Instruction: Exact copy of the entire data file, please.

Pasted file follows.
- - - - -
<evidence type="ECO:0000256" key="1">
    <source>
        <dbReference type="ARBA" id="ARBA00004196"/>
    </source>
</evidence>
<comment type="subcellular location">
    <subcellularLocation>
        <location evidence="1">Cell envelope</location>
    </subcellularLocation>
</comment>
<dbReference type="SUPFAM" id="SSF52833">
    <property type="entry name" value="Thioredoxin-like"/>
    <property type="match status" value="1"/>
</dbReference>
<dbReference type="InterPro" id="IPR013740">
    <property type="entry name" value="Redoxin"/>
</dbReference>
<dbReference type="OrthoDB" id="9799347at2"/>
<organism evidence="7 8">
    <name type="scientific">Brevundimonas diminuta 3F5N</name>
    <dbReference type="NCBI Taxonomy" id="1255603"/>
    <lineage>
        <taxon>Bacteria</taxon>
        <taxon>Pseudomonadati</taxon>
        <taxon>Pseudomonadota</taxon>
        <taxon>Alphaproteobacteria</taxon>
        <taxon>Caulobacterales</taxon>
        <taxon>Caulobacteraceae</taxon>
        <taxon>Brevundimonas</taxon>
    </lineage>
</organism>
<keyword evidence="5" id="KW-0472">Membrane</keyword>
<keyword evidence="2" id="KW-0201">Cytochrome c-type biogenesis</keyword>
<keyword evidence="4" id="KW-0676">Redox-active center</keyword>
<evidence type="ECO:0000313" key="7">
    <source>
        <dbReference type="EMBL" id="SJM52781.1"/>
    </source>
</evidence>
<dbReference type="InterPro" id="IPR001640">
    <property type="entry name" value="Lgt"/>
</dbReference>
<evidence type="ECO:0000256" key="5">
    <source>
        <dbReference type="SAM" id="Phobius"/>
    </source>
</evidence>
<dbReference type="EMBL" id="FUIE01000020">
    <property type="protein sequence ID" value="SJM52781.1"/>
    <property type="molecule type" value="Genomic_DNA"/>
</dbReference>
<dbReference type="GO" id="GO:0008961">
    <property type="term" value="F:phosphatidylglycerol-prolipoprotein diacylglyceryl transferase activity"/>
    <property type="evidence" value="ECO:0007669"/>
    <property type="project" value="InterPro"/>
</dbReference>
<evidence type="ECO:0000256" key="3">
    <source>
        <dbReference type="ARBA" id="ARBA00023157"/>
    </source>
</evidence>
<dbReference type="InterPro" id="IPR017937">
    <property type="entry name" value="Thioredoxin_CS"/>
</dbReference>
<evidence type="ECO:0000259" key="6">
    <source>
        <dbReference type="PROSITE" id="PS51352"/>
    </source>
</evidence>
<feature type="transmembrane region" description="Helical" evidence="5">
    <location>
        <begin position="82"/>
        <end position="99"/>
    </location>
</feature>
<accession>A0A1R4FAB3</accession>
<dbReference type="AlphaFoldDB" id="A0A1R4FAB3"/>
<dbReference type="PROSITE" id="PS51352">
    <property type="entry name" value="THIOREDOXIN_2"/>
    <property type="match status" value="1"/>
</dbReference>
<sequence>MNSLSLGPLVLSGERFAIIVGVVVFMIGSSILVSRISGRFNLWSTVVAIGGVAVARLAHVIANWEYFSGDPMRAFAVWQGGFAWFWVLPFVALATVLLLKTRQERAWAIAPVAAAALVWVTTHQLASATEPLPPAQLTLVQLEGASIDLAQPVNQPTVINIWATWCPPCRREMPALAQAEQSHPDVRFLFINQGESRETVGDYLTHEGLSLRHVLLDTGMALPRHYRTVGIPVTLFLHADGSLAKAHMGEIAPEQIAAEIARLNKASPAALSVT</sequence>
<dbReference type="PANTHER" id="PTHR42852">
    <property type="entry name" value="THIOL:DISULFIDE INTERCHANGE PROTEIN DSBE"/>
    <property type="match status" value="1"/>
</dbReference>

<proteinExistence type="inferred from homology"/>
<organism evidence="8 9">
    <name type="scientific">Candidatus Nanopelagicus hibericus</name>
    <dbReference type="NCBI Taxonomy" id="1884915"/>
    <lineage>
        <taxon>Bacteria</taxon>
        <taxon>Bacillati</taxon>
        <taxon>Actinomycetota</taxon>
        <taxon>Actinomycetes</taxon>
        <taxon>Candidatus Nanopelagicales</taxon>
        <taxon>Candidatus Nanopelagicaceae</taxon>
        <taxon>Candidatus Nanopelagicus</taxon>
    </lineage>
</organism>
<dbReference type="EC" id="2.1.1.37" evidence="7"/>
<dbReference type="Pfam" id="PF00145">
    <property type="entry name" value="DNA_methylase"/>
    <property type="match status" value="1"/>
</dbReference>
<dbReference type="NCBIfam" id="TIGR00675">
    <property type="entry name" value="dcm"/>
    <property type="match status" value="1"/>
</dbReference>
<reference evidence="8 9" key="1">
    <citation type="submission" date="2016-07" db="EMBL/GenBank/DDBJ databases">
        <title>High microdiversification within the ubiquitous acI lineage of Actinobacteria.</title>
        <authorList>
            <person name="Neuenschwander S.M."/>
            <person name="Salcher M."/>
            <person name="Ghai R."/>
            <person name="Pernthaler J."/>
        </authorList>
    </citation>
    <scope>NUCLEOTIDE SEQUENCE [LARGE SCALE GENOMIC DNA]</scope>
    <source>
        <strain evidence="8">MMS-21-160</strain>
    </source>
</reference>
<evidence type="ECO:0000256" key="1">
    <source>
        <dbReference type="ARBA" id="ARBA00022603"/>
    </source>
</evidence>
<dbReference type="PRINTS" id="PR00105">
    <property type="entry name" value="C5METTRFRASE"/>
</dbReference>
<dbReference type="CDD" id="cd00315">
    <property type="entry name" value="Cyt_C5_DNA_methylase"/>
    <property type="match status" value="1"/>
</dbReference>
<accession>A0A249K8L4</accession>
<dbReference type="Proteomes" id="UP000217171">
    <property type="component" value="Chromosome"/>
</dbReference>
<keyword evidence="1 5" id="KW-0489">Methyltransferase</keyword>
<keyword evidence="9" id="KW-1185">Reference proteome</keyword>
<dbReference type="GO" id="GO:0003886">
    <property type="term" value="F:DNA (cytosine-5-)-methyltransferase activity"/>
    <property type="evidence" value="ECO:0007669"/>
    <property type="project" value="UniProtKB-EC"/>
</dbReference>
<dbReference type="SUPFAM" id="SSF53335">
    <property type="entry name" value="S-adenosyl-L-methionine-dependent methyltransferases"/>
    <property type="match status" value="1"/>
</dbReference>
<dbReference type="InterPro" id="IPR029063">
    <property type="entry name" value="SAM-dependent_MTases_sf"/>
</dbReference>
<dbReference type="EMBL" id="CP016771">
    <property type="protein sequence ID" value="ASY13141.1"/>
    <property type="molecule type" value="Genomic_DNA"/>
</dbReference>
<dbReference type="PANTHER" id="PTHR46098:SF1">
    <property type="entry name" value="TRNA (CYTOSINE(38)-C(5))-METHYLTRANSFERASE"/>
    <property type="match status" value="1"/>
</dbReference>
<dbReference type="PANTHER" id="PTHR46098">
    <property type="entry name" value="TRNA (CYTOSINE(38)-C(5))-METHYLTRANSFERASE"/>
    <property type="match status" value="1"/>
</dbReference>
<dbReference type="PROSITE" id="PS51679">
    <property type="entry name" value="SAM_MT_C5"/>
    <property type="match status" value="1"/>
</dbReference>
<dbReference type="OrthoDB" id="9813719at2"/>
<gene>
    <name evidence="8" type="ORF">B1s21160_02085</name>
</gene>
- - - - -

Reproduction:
<evidence type="ECO:0000256" key="1">
    <source>
        <dbReference type="ARBA" id="ARBA00004196"/>
    </source>
</evidence>
<comment type="subcellular location">
    <subcellularLocation>
        <location evidence="1">Cell envelope</location>
    </subcellularLocation>
</comment>
<dbReference type="SUPFAM" id="SSF52833">
    <property type="entry name" value="Thioredoxin-like"/>
    <property type="match status" value="1"/>
</dbReference>
<dbReference type="InterPro" id="IPR013740">
    <property type="entry name" value="Redoxin"/>
</dbReference>
<dbReference type="OrthoDB" id="9799347at2"/>
<organism evidence="7 8">
    <name type="scientific">Brevundimonas diminuta 3F5N</name>
    <dbReference type="NCBI Taxonomy" id="1255603"/>
    <lineage>
        <taxon>Bacteria</taxon>
        <taxon>Pseudomonadati</taxon>
        <taxon>Pseudomonadota</taxon>
        <taxon>Alphaproteobacteria</taxon>
        <taxon>Caulobacterales</taxon>
        <taxon>Caulobacteraceae</taxon>
        <taxon>Brevundimonas</taxon>
    </lineage>
</organism>
<keyword evidence="5" id="KW-0472">Membrane</keyword>
<keyword evidence="2" id="KW-0201">Cytochrome c-type biogenesis</keyword>
<keyword evidence="4" id="KW-0676">Redox-active center</keyword>
<evidence type="ECO:0000313" key="7">
    <source>
        <dbReference type="EMBL" id="SJM52781.1"/>
    </source>
</evidence>
<dbReference type="InterPro" id="IPR001640">
    <property type="entry name" value="Lgt"/>
</dbReference>
<evidence type="ECO:0000256" key="5">
    <source>
        <dbReference type="SAM" id="Phobius"/>
    </source>
</evidence>
<dbReference type="EMBL" id="FUIE01000020">
    <property type="protein sequence ID" value="SJM52781.1"/>
    <property type="molecule type" value="Genomic_DNA"/>
</dbReference>
<dbReference type="GO" id="GO:0008961">
    <property type="term" value="F:phosphatidylglycerol-prolipoprotein diacylglyceryl transferase activity"/>
    <property type="evidence" value="ECO:0007669"/>
    <property type="project" value="InterPro"/>
</dbReference>
<evidence type="ECO:0000256" key="3">
    <source>
        <dbReference type="ARBA" id="ARBA00023157"/>
    </source>
</evidence>
<dbReference type="InterPro" id="IPR017937">
    <property type="entry name" value="Thioredoxin_CS"/>
</dbReference>
<evidence type="ECO:0000259" key="6">
    <source>
        <dbReference type="PROSITE" id="PS51352"/>
    </source>
</evidence>
<feature type="transmembrane region" description="Helical" evidence="5">
    <location>
        <begin position="82"/>
        <end position="99"/>
    </location>
</feature>
<accession>A0A1R4FAB3</accession>
<dbReference type="AlphaFoldDB" id="A0A1R4FAB3"/>
<dbReference type="PROSITE" id="PS51352">
    <property type="entry name" value="THIOREDOXIN_2"/>
    <property type="match status" value="1"/>
</dbReference>
<sequence>MNSLSLGPLVLSGERFAIIVGVVVFMIGSSILVSRISGRFNLWSTVVAIGGVAVARLAHVIANWEYFSGDPMRAFAVWQGGFAWFWVLPFVALATVLLLKTRQERAWAIAPVAAAALVWVTTHQLASATEPLPPAQLTLVQLEGASIDLAQPVNQPTVINIWATWCPPCRREMPALAQAEQSHPDVRFLFINQGESRETVGDYLTHEGLSLRHVLLDTGMALPRHYRTVGIPVTLFLHADGSLAKAHMGEIAPEQIAAEIARLNKASPAALSVT</sequence>
<dbReference type="PANTHER" id="PTHR42852">
    <property type="entry name" value="THIOL:DISULFIDE INTERCHANGE PROTEIN DSBE"/>
    <property type="match status" value="1"/>
</dbReference>

<proteinExistence type="inferred from homology"/>
<organism evidence="8 9">
    <name type="scientific">Candidatus Nanopelagicus hibericus</name>
    <dbReference type="NCBI Taxonomy" id="1884915"/>
    <lineage>
        <taxon>Bacteria</taxon>
        <taxon>Bacillati</taxon>
        <taxon>Actinomycetota</taxon>
        <taxon>Actinomycetes</taxon>
        <taxon>Candidatus Nanopelagicales</taxon>
        <taxon>Candidatus Nanopelagicaceae</taxon>
        <taxon>Candidatus Nanopelagicus</taxon>
    </lineage>
</organism>
<dbReference type="EC" id="2.1.1.37" evidence="7"/>
<dbReference type="Pfam" id="PF00145">
    <property type="entry name" value="DNA_methylase"/>
    <property type="match status" value="1"/>
</dbReference>
<dbReference type="NCBIfam" id="TIGR00675">
    <property type="entry name" value="dcm"/>
    <property type="match status" value="1"/>
</dbReference>
<reference evidence="8 9" key="1">
    <citation type="submission" date="2016-07" db="EMBL/GenBank/DDBJ databases">
        <title>High microdiversification within the ubiquitous acI lineage of Actinobacteria.</title>
        <authorList>
            <person name="Neuenschwander S.M."/>
            <person name="Salcher M."/>
            <person name="Ghai R."/>
            <person name="Pernthaler J."/>
        </authorList>
    </citation>
    <scope>NUCLEOTIDE SEQUENCE [LARGE SCALE GENOMIC DNA]</scope>
    <source>
        <strain evidence="8">MMS-21-160</strain>
    </source>
</reference>
<evidence type="ECO:0000256" key="1">
    <source>
        <dbReference type="ARBA" id="ARBA00022603"/>
    </source>
</evidence>
<dbReference type="PRINTS" id="PR00105">
    <property type="entry name" value="C5METTRFRASE"/>
</dbReference>
<dbReference type="CDD" id="cd00315">
    <property type="entry name" value="Cyt_C5_DNA_methylase"/>
    <property type="match status" value="1"/>
</dbReference>
<accession>A0A249K8L4</accession>
<dbReference type="Proteomes" id="UP000217171">
    <property type="component" value="Chromosome"/>
</dbReference>
<keyword evidence="1 5" id="KW-0489">Methyltransferase</keyword>
<keyword evidence="9" id="KW-1185">Reference proteome</keyword>
<dbReference type="GO" id="GO:0003886">
    <property type="term" value="F:DNA (cytosine-5-)-methyltransferase activity"/>
    <property type="evidence" value="ECO:0007669"/>
    <property type="project" value="UniProtKB-EC"/>
</dbReference>
<dbReference type="SUPFAM" id="SSF53335">
    <property type="entry name" value="S-adenosyl-L-methionine-dependent methyltransferases"/>
    <property type="match status" value="1"/>
</dbReference>
<dbReference type="InterPro" id="IPR029063">
    <property type="entry name" value="SAM-dependent_MTases_sf"/>
</dbReference>
<dbReference type="EMBL" id="CP016771">
    <property type="protein sequence ID" value="ASY13141.1"/>
    <property type="molecule type" value="Genomic_DNA"/>
</dbReference>
<dbReference type="PANTHER" id="PTHR46098:SF1">
    <property type="entry name" value="TRNA (CYTOSINE(38)-C(5))-METHYLTRANSFERASE"/>
    <property type="match status" value="1"/>
</dbReference>
<dbReference type="PANTHER" id="PTHR46098">
    <property type="entry name" value="TRNA (CYTOSINE(38)-C(5))-METHYLTRANSFERASE"/>
    <property type="match status" value="1"/>
</dbReference>
<dbReference type="PROSITE" id="PS51679">
    <property type="entry name" value="SAM_MT_C5"/>
    <property type="match status" value="1"/>
</dbReference>
<dbReference type="OrthoDB" id="9813719at2"/>
<gene>
    <name evidence="8" type="ORF">B1s21160_02085</name>
</gene>